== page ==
It’s the holiday season. There’s hustle. There’s bustle.

But seriously, people — you’re going way too fast.

On Saturday, my wife and I spent some time cleaning up the section of 7th Avenue that borders the North Park Central neighborhood, and cars were screaming up and down the road. Both 7th Avenue and 7th Street have a 35-mile-per-hour speed limit posted, and for good reason: they are residential areas. In fact, many of the streets in Downtown Phoenix are residential roads because (newsflash) people live in Downtown Phoenix.

Beside the fact that there are people living up and down these major arterial roads, speedy and congested traffic discourages alternative modes of transportation like walking and biking — furthering the auto-centric bias that has plagued our developing city for some time. A simple plea: Next time you have to use 7th Avenue or 7th Street to get somewhere by vehicle, give yourself enough time between appointments to drive 35. Bikers, walkers and residents alike will thank you.

  • Patrick

    Thank you for saying this — hopefully some people will heed these words. I’ve always wondered why people rush to sit in the I-10 gridlock.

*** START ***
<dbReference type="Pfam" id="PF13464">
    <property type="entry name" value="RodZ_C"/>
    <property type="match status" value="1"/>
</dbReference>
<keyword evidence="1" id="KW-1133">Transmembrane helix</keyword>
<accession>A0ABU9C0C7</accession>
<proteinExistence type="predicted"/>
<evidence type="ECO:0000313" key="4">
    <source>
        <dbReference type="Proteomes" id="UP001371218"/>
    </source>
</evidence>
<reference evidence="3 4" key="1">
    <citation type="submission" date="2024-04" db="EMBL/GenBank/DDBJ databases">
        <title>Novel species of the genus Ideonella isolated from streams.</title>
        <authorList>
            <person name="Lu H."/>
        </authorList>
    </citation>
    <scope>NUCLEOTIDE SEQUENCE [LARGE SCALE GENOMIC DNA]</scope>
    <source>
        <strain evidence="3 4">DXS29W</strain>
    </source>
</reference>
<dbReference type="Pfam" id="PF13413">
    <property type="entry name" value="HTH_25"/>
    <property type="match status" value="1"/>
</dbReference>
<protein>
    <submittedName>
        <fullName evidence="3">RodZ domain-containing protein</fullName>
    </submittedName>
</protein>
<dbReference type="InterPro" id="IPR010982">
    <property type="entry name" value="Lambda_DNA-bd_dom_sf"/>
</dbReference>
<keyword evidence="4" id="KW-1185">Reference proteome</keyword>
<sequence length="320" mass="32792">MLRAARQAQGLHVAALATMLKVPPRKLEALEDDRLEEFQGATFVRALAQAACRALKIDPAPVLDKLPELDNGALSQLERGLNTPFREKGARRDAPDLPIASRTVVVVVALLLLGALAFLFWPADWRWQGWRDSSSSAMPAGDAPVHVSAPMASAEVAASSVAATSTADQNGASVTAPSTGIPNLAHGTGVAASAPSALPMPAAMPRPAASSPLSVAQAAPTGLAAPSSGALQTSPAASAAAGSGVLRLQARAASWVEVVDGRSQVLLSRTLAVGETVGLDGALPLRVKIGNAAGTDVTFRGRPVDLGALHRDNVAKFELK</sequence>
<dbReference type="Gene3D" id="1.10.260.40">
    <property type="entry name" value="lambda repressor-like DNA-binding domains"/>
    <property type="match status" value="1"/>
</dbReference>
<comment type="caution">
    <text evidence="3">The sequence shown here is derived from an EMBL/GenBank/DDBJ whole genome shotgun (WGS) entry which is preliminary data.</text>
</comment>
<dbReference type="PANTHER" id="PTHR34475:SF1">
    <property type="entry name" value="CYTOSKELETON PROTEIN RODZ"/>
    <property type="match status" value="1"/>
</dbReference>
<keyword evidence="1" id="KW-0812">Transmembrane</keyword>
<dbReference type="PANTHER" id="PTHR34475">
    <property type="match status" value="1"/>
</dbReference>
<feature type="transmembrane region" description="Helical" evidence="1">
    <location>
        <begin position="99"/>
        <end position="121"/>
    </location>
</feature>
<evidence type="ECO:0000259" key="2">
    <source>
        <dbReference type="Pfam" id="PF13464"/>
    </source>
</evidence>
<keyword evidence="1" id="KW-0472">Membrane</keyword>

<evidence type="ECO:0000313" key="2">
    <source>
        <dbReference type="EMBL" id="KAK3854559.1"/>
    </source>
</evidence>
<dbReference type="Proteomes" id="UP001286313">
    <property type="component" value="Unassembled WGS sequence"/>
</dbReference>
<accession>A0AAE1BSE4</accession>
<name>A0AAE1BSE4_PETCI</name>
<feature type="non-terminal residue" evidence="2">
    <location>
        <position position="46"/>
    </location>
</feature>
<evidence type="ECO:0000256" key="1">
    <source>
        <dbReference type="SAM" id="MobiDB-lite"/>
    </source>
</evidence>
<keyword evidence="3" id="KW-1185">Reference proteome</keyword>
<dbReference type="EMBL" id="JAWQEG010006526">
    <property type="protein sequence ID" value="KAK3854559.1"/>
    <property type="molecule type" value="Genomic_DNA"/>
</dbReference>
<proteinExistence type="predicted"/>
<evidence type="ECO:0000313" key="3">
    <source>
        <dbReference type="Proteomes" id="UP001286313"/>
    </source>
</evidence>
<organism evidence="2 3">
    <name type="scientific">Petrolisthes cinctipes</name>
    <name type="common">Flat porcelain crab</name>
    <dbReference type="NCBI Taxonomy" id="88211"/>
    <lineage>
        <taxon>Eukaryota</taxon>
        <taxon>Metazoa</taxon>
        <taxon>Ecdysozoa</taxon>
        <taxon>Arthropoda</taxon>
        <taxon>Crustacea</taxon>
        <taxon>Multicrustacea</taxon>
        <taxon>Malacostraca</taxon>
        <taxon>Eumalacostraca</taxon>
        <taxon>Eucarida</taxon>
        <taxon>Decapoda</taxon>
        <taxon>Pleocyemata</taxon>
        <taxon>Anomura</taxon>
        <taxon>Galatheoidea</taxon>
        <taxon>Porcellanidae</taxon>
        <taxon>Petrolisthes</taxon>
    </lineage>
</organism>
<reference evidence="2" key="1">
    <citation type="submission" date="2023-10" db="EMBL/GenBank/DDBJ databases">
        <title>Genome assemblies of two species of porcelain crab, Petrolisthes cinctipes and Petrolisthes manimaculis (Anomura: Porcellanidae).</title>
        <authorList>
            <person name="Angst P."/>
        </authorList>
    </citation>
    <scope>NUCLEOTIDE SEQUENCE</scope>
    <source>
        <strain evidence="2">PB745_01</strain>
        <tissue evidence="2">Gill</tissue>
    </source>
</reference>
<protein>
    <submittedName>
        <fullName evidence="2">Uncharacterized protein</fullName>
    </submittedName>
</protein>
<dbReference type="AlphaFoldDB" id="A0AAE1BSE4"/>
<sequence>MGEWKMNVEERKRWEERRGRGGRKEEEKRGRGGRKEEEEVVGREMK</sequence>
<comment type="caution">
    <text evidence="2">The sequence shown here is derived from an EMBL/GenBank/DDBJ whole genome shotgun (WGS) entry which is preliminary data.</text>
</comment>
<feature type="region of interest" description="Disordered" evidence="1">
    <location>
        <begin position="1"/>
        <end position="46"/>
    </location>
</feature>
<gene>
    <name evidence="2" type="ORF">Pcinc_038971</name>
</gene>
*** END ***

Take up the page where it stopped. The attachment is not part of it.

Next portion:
• Jacob

    Snowbirds need not heed this advice.

  • Did you just steal… I mean borrow Glendale’s slogan? 😉

    Great points SIR.

  • Matt

    Don’t forget that when you use my (or other) small side streets to avoid morning traffic on McDowell, don’t drive 40mph. And if you must drive that fast in a residential area, please leave your address so I can come by your neighborhood this weekend and drive obscenely fast in front of your house when children are playing.

  • People aren’t going to slow down until the City decides to wise up and get rid of silly things like the suicide lanes. The 7’s are super wide and designed as mini highways (from before the 17 and 51 existed) and encourage people to drive like maniacs to get in and out of downtown. The same problem is present with the one way streets West of the Capitol that are residential streets, as well as 5th & 3rd ave downtown. Until the City wises up and develops a traffic/transit plan that isn’t exclusively for the auto we’ll have this problem.

  • Anthony LaMesa

    I agree with Will. People aren’t just going to slow down because of the presence of residential homes. The city needs to act boldly and replace the suicide lanes with landscaped medians, modern streetcars or bus rapid transit (of course the transit options would have to be part of a comprehensive transit plan). When roads look like a freeway, people will drive like they’re on the freeway. When roads are narrowed by landscaping and/or transit, people will drive with the kind of care and discretion that one would expect from an urban environment.

    I think an awesome “test zone” for these kind of traffic calming methods would be 7th ST from Washington to Roosevelt where you have a lot new development. Right now, that street acts like a giant barrier between downtown proper and the Garfield historic district.